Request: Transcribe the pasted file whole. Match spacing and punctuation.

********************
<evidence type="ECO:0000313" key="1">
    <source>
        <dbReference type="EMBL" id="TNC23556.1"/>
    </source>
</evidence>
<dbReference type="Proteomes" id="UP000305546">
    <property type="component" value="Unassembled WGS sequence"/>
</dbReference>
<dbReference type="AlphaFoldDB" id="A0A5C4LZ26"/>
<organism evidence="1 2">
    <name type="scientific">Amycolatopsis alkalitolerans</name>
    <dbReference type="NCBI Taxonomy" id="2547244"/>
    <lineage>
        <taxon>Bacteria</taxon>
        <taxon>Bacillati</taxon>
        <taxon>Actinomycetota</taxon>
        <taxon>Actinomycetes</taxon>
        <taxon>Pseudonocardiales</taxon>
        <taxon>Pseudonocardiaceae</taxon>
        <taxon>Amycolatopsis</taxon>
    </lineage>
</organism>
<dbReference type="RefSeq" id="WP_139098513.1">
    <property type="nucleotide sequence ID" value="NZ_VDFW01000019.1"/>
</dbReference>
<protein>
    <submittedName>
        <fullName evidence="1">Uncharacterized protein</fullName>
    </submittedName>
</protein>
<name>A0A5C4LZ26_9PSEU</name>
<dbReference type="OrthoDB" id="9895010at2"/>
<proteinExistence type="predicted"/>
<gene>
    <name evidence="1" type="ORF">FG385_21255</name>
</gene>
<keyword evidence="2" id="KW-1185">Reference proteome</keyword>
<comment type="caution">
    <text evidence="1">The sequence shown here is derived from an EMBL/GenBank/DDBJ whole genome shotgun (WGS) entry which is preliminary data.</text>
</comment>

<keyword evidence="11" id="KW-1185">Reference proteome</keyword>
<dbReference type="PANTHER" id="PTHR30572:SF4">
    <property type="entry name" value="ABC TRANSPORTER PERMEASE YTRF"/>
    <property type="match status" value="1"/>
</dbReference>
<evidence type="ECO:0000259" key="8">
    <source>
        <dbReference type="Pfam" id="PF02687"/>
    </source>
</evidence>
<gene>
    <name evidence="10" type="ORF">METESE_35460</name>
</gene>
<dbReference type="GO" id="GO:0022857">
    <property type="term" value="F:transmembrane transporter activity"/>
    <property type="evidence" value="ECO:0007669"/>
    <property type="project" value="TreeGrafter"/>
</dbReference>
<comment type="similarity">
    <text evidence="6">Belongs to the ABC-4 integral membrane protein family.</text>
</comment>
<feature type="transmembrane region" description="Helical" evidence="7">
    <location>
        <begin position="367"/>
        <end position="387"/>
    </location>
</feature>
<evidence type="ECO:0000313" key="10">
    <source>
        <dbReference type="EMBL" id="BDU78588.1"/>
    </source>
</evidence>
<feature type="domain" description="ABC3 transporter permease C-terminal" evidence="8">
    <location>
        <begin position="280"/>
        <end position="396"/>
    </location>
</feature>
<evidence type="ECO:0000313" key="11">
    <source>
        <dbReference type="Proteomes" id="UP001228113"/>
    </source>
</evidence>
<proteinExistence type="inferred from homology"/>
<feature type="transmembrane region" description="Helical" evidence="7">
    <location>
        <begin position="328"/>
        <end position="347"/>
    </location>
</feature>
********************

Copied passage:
<evidence type="ECO:0000313" key="1">
    <source>
        <dbReference type="EMBL" id="TNC23556.1"/>
    </source>
</evidence>
<dbReference type="Proteomes" id="UP000305546">
    <property type="component" value="Unassembled WGS sequence"/>
</dbReference>
<dbReference type="AlphaFoldDB" id="A0A5C4LZ26"/>
<organism evidence="1 2">
    <name type="scientific">Amycolatopsis alkalitolerans</name>
    <dbReference type="NCBI Taxonomy" id="2547244"/>
    <lineage>
        <taxon>Bacteria</taxon>
        <taxon>Bacillati</taxon>
        <taxon>Actinomycetota</taxon>
        <taxon>Actinomycetes</taxon>
        <taxon>Pseudonocardiales</taxon>
        <taxon>Pseudonocardiaceae</taxon>
        <taxon>Amycolatopsis</taxon>
    </lineage>
</organism>
<dbReference type="RefSeq" id="WP_139098513.1">
    <property type="nucleotide sequence ID" value="NZ_VDFW01000019.1"/>
</dbReference>
<protein>
    <submittedName>
        <fullName evidence="1">Uncharacterized protein</fullName>
    </submittedName>
</protein>
<name>A0A5C4LZ26_9PSEU</name>
<dbReference type="OrthoDB" id="9895010at2"/>
<proteinExistence type="predicted"/>
<gene>
    <name evidence="1" type="ORF">FG385_21255</name>
</gene>
<keyword evidence="2" id="KW-1185">Reference proteome</keyword>
<comment type="caution">
    <text evidence="1">The sequence shown here is derived from an EMBL/GenBank/DDBJ whole genome shotgun (WGS) entry which is preliminary data.</text>
</comment>

<keyword evidence="11" id="KW-1185">Reference proteome</keyword>
<dbReference type="PANTHER" id="PTHR30572:SF4">
    <property type="entry name" value="ABC TRANSPORTER PERMEASE YTRF"/>
    <property type="match status" value="1"/>
</dbReference>
<evidence type="ECO:0000259" key="8">
    <source>
        <dbReference type="Pfam" id="PF02687"/>
    </source>
</evidence>
<gene>
    <name evidence="10" type="ORF">METESE_35460</name>
</gene>
<dbReference type="GO" id="GO:0022857">
    <property type="term" value="F:transmembrane transporter activity"/>
    <property type="evidence" value="ECO:0007669"/>
    <property type="project" value="TreeGrafter"/>
</dbReference>
<comment type="similarity">
    <text evidence="6">Belongs to the ABC-4 integral membrane protein family.</text>
</comment>
<feature type="transmembrane region" description="Helical" evidence="7">
    <location>
        <begin position="367"/>
        <end position="387"/>
    </location>
</feature>
<evidence type="ECO:0000313" key="10">
    <source>
        <dbReference type="EMBL" id="BDU78588.1"/>
    </source>
</evidence>
<feature type="domain" description="ABC3 transporter permease C-terminal" evidence="8">
    <location>
        <begin position="280"/>
        <end position="396"/>
    </location>
</feature>
<evidence type="ECO:0000313" key="11">
    <source>
        <dbReference type="Proteomes" id="UP001228113"/>
    </source>
</evidence>
<proteinExistence type="inferred from homology"/>
<feature type="transmembrane region" description="Helical" evidence="7">
    <location>
        <begin position="328"/>
        <end position="347"/>
    </location>
</feature>